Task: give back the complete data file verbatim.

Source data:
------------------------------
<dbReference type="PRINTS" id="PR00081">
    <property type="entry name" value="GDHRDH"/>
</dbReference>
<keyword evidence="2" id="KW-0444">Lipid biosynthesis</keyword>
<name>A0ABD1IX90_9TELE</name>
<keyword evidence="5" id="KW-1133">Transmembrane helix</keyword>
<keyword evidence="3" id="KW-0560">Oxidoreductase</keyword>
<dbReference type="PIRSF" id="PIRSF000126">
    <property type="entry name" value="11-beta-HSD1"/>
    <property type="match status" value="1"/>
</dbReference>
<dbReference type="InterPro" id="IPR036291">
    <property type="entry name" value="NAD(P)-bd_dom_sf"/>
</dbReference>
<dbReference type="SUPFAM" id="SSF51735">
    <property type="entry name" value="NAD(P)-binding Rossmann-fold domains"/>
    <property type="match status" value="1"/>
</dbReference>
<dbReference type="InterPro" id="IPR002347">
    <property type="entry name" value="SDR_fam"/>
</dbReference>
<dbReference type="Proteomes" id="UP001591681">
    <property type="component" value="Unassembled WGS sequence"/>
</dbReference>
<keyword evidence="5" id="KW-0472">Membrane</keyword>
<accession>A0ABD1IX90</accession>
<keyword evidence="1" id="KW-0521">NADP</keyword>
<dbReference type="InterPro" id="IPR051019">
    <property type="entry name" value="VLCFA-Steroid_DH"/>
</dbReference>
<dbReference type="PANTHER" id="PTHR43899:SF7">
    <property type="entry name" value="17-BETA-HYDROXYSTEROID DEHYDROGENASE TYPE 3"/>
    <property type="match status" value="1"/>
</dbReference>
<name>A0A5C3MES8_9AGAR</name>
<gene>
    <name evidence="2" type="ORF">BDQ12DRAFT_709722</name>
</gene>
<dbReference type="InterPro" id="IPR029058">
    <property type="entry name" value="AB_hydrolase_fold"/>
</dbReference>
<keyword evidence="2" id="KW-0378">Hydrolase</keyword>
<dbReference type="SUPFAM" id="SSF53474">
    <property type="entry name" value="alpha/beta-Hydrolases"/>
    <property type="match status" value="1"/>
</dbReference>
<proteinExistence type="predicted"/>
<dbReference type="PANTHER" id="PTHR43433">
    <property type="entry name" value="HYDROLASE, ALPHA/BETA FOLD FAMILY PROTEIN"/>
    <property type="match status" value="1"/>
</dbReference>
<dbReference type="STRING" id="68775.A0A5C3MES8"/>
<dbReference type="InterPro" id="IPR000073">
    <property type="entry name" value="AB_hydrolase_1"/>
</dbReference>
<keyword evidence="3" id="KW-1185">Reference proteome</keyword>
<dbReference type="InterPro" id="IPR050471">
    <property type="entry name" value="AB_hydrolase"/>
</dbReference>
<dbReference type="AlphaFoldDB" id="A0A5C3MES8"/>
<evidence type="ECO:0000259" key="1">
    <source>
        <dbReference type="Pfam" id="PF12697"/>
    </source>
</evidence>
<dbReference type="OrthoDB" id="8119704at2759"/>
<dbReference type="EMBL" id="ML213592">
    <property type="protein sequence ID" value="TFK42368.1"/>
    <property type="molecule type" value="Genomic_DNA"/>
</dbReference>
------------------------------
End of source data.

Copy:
<dbReference type="PRINTS" id="PR00081">
    <property type="entry name" value="GDHRDH"/>
</dbReference>
<keyword evidence="2" id="KW-0444">Lipid biosynthesis</keyword>
<name>A0ABD1IX90_9TELE</name>
<keyword evidence="5" id="KW-1133">Transmembrane helix</keyword>
<keyword evidence="3" id="KW-0560">Oxidoreductase</keyword>
<dbReference type="PIRSF" id="PIRSF000126">
    <property type="entry name" value="11-beta-HSD1"/>
    <property type="match status" value="1"/>
</dbReference>
<dbReference type="InterPro" id="IPR036291">
    <property type="entry name" value="NAD(P)-bd_dom_sf"/>
</dbReference>
<dbReference type="SUPFAM" id="SSF51735">
    <property type="entry name" value="NAD(P)-binding Rossmann-fold domains"/>
    <property type="match status" value="1"/>
</dbReference>
<dbReference type="InterPro" id="IPR002347">
    <property type="entry name" value="SDR_fam"/>
</dbReference>
<dbReference type="Proteomes" id="UP001591681">
    <property type="component" value="Unassembled WGS sequence"/>
</dbReference>
<keyword evidence="5" id="KW-0472">Membrane</keyword>
<accession>A0ABD1IX90</accession>
<keyword evidence="1" id="KW-0521">NADP</keyword>
<dbReference type="InterPro" id="IPR051019">
    <property type="entry name" value="VLCFA-Steroid_DH"/>
</dbReference>
<dbReference type="PANTHER" id="PTHR43899:SF7">
    <property type="entry name" value="17-BETA-HYDROXYSTEROID DEHYDROGENASE TYPE 3"/>
    <property type="match status" value="1"/>
</dbReference>
<name>A0A5C3MES8_9AGAR</name>
<gene>
    <name evidence="2" type="ORF">BDQ12DRAFT_709722</name>
</gene>
<dbReference type="InterPro" id="IPR029058">
    <property type="entry name" value="AB_hydrolase_fold"/>
</dbReference>
<keyword evidence="2" id="KW-0378">Hydrolase</keyword>
<dbReference type="SUPFAM" id="SSF53474">
    <property type="entry name" value="alpha/beta-Hydrolases"/>
    <property type="match status" value="1"/>
</dbReference>
<proteinExistence type="predicted"/>
<dbReference type="PANTHER" id="PTHR43433">
    <property type="entry name" value="HYDROLASE, ALPHA/BETA FOLD FAMILY PROTEIN"/>
    <property type="match status" value="1"/>
</dbReference>
<dbReference type="STRING" id="68775.A0A5C3MES8"/>
<dbReference type="InterPro" id="IPR000073">
    <property type="entry name" value="AB_hydrolase_1"/>
</dbReference>
<keyword evidence="3" id="KW-1185">Reference proteome</keyword>
<dbReference type="InterPro" id="IPR050471">
    <property type="entry name" value="AB_hydrolase"/>
</dbReference>
<dbReference type="AlphaFoldDB" id="A0A5C3MES8"/>
<evidence type="ECO:0000259" key="1">
    <source>
        <dbReference type="Pfam" id="PF12697"/>
    </source>
</evidence>
<dbReference type="OrthoDB" id="8119704at2759"/>
<dbReference type="EMBL" id="ML213592">
    <property type="protein sequence ID" value="TFK42368.1"/>
    <property type="molecule type" value="Genomic_DNA"/>
</dbReference>